Who would have known that whining and complaining would lead to a real, meaningful and perhaps even heroic role in our society?
OK, maybe the value is not in the whining and complaining but in recognizing that you may have stumbled upon an opportunity to improve your life and perhaps the lives of others.
Over the years, I’ve met different types of designers and innovators. I’ve met the one that runs into a problem, gets frustrated, picks up the computer and tries to bounce it off the floor. I’ve met many others who are very quick to shout all the possible problems with things but never really can see past them. Fortunately, I’ve had a few opportunities to meet individuals who identify problems and then seamlessly, shift perspective to understand them as opportunities.
I call it “problem flipping”. Visualize a problem as a card, then flip it to see the other side. The other side is the opportunity or solution that the problem affords.
(Yes, you can also do “solution flipping”. In that case you would flip the solution to discover the problems the solution affords. Both are useful within a thorough problem-solving process.)
Every time we are annoyed, bothered, angered, disappointed or saddened by something we have found a problem. If it’s shared by many others, then we may say that this is a common problem. In our societies we may consider these as social problems. In the business world, we may say that a problem shared by a sizable number of people may constitute a market. An integral designer would merge these two and understand them as both, a social problem and a market. Finding solutions help innovators, solve social problems while at the same time they create jobs and shared wealth.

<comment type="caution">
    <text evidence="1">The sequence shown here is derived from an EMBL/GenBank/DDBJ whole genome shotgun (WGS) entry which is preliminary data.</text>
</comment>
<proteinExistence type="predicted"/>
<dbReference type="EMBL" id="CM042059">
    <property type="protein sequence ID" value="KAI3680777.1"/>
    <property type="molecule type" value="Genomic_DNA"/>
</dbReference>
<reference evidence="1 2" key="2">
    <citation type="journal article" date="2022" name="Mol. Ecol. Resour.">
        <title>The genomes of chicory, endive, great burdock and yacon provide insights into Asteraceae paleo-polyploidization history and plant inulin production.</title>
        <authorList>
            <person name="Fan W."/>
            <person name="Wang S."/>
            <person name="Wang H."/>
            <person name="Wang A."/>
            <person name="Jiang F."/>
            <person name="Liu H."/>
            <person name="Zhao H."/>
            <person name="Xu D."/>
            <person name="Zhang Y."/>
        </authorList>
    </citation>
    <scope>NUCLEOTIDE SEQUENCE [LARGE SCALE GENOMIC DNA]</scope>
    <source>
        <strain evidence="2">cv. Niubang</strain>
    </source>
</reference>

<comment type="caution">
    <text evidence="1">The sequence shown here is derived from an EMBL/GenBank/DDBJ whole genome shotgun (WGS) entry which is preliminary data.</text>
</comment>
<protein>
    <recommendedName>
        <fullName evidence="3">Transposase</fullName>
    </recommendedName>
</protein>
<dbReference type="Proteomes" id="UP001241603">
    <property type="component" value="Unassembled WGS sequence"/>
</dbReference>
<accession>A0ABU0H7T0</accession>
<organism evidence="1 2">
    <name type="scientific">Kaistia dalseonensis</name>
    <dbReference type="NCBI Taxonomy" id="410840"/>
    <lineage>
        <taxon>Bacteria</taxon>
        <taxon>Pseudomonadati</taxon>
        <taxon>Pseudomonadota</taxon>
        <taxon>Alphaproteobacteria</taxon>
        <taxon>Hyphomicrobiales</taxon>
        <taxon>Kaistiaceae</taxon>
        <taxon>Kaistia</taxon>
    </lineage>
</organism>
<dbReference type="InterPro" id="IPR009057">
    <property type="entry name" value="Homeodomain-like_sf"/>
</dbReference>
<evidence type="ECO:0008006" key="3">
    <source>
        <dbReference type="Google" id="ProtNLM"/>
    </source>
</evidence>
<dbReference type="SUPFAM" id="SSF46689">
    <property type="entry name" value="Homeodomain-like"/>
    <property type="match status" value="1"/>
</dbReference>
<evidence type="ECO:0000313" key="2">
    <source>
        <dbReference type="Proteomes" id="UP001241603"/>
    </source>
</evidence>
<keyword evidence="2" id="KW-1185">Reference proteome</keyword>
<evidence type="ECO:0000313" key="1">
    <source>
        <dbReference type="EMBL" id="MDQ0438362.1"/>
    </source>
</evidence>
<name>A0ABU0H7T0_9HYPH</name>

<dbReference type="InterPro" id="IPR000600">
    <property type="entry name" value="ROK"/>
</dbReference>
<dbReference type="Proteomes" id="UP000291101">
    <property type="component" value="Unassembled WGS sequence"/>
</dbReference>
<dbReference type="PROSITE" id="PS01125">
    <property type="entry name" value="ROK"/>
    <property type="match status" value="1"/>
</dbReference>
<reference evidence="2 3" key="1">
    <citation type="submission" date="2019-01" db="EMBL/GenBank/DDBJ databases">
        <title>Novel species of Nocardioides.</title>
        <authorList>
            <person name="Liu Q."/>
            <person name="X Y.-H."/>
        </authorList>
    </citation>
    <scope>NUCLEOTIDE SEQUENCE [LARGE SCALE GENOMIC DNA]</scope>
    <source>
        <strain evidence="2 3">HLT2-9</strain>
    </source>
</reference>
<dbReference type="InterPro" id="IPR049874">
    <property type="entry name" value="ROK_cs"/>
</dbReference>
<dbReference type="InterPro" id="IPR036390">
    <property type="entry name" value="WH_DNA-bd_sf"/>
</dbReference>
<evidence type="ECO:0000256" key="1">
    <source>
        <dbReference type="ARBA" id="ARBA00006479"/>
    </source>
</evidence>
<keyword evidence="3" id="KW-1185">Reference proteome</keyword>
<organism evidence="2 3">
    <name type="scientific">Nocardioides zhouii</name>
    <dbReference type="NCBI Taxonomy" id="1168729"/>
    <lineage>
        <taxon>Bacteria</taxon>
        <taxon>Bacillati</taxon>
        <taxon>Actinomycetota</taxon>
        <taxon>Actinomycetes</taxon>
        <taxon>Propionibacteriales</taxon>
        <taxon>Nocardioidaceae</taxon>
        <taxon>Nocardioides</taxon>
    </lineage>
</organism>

I think that humans were equipped with the emotions of pain, anger, frustration, annoyance, disappointment, sadness as an innate tools to encourage positive change and innovation in our world. As children, we were unable to change things, so, we simply cried, complained or threw tantrums. As adults, we are able to change things and we need to move past those early habits into the more mature phase of design and innovation.
Your emotions are problem-solving tools — use them wisely. Find the solutions and opportunities hiding behind negative experiences by flipping them.